Well, this wasn’t a complete disaster because I learned a few things. However, the dress as it turned out is nearly unwearable. I will explain.
First, this is the artist’s conception of how it should look (yes, I know to ignore the idealized Barbie waist):
You can see that it’s meant to be fitted.
This is how mine turned out, after deconstructing it somewhat and taking in what excess fabric I could:
I was planning to have Father take photos but he wasn’t available and this dress didn’t merit anything better than rough selfies anyway. Sigh.
So, the fit. I followed the size chart to see what size I needed. I know that vintage sizes are different from modern sizes and run smaller so I wasn’t surprised to see my measurements best fit a size 18. I knew it would be a little too big in the bust but I had to make sure I wasn’t cut in half at the waist.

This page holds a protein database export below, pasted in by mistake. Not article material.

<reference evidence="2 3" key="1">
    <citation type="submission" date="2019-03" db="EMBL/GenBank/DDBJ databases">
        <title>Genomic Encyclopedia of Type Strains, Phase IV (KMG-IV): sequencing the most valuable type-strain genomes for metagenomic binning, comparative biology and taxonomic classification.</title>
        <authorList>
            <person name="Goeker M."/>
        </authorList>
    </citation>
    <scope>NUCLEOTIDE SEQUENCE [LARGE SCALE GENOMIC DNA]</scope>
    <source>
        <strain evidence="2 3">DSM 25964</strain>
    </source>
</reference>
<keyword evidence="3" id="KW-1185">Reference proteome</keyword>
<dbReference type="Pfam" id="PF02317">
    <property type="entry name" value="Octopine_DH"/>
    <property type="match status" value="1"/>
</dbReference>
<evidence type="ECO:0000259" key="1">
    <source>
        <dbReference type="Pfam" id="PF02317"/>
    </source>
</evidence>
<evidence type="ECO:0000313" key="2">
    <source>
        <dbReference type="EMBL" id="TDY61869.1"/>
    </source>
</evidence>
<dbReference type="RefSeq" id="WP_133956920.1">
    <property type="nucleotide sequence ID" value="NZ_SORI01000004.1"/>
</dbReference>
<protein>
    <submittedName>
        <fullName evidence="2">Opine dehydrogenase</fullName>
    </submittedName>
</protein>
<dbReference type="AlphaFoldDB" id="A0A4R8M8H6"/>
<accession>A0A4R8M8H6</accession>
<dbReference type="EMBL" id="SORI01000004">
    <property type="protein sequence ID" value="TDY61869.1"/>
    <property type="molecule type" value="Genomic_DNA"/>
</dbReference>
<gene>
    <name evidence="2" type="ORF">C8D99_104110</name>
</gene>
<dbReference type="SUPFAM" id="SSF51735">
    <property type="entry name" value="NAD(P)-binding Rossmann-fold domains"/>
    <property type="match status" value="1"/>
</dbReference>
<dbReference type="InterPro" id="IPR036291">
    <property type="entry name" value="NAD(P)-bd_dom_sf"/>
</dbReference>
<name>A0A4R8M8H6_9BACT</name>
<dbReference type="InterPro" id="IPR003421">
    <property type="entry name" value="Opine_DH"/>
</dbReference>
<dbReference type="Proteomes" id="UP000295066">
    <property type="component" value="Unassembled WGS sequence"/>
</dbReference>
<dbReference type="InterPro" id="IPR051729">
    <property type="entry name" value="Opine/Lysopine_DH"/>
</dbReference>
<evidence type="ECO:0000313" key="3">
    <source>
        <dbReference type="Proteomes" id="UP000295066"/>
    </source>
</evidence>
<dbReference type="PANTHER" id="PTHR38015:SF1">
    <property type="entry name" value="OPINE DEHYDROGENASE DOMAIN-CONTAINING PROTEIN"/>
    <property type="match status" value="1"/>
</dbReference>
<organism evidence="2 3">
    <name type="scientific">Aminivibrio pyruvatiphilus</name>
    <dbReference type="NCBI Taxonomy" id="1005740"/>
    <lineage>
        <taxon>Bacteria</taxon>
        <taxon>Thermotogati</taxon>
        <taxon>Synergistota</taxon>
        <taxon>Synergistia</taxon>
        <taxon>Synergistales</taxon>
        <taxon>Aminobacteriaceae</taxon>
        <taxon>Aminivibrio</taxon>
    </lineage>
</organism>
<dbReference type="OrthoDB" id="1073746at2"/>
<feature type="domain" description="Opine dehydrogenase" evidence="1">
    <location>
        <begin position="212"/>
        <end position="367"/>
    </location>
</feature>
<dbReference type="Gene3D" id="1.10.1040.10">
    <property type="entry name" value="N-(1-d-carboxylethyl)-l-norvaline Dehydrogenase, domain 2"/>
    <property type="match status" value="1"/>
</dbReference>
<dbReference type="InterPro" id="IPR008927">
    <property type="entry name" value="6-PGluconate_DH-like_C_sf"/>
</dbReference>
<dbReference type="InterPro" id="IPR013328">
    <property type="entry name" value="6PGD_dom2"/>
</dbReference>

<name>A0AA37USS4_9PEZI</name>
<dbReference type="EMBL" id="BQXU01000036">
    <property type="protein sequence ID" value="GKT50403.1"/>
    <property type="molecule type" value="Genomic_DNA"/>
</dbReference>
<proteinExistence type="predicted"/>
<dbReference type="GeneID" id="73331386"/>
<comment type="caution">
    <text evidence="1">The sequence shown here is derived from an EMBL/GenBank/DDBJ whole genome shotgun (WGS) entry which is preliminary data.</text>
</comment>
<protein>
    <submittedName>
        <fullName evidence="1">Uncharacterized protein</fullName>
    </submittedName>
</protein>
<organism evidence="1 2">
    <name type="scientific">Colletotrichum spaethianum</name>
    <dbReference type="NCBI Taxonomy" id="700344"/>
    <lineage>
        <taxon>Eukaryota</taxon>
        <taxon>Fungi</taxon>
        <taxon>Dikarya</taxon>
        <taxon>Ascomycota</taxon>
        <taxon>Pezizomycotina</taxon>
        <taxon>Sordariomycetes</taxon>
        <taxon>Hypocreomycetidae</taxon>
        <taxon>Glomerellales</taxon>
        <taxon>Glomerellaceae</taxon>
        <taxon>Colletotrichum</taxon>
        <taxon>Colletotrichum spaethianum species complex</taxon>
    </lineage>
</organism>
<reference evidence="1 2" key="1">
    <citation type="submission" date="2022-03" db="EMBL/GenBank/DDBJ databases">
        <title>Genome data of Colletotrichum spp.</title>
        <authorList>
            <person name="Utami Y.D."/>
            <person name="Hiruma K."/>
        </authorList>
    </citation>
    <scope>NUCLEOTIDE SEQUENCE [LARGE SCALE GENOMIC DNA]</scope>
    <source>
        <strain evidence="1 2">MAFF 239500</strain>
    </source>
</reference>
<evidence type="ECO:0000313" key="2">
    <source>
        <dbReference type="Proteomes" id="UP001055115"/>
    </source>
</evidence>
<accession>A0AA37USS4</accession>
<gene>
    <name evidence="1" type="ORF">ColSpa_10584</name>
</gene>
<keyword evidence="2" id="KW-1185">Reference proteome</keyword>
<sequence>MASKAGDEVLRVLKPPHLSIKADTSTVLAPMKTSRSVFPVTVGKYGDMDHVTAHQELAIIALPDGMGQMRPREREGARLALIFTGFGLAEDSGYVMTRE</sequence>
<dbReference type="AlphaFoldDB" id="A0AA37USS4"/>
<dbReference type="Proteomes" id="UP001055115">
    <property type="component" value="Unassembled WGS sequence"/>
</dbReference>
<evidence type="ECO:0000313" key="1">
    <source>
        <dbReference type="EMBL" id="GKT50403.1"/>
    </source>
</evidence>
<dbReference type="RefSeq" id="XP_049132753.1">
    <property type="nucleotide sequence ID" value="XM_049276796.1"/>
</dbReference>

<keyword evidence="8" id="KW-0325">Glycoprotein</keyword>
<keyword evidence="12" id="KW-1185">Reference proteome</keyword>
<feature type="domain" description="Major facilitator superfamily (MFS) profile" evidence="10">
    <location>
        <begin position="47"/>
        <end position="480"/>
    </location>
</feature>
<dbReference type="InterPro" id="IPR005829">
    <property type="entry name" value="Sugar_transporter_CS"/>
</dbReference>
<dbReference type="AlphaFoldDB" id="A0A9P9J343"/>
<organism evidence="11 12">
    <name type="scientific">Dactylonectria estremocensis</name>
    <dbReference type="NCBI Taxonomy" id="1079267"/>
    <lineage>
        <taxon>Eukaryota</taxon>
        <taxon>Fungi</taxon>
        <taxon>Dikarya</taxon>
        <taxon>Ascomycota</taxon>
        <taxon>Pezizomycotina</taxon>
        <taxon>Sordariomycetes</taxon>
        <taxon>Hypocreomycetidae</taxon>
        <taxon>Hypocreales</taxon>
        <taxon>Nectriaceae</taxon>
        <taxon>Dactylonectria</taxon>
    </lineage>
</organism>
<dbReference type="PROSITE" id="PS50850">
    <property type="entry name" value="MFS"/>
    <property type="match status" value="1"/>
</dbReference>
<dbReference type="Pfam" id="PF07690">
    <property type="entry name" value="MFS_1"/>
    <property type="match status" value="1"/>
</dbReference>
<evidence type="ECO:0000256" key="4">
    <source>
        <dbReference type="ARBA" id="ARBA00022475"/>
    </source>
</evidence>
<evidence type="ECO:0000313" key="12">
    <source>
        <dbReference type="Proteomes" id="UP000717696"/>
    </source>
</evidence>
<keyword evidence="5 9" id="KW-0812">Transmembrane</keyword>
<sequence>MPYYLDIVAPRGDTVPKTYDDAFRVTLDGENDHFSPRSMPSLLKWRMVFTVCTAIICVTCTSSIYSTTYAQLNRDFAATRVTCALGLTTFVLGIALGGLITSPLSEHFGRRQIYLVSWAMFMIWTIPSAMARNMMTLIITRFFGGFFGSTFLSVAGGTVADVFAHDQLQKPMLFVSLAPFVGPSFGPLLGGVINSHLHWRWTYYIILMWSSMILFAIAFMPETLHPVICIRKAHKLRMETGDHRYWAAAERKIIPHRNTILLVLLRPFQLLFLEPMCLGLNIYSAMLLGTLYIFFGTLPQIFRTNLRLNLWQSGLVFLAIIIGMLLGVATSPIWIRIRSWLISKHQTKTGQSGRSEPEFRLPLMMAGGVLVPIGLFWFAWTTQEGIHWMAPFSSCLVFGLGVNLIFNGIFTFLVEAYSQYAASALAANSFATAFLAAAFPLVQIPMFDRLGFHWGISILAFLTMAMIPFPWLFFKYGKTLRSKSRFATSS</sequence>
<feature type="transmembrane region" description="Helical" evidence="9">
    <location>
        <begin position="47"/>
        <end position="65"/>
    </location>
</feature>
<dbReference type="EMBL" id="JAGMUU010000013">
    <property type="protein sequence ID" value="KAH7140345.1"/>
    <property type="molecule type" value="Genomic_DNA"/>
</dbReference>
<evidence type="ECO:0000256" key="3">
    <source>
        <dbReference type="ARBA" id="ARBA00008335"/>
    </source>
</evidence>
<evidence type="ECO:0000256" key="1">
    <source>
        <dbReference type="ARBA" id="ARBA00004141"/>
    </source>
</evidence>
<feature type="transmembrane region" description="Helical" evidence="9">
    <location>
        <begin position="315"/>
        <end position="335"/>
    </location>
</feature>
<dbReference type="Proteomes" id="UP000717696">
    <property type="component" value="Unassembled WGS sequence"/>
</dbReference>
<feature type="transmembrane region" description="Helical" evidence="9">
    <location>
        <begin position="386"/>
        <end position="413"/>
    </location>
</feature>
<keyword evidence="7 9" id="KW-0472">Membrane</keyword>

Nowhere on the envelope is found any measurement of the finished garment other than the back length (fairly unimportant). It never occurred to me that the designers would feel it necessary to build in over three inches of positive ease into the dress. This, frankly, is insane. This means that I did not need a size 18, but a size 10.
Talk about a massive waste of time, energy, and money. I’m very frustrated. If anyone from Vogue reads this (doubtful) you should either drastically revise your size chart or print clearly on the package “garment designed to have X inches positive ease”. Of course no one wants that much ease in a fitted dress so it’s ridiculous. I had to go get another envelope because the size difference meant I was in an entirely different pattern, an additional cost of $19.
Hopefully I will have a much better outcome for Take 2.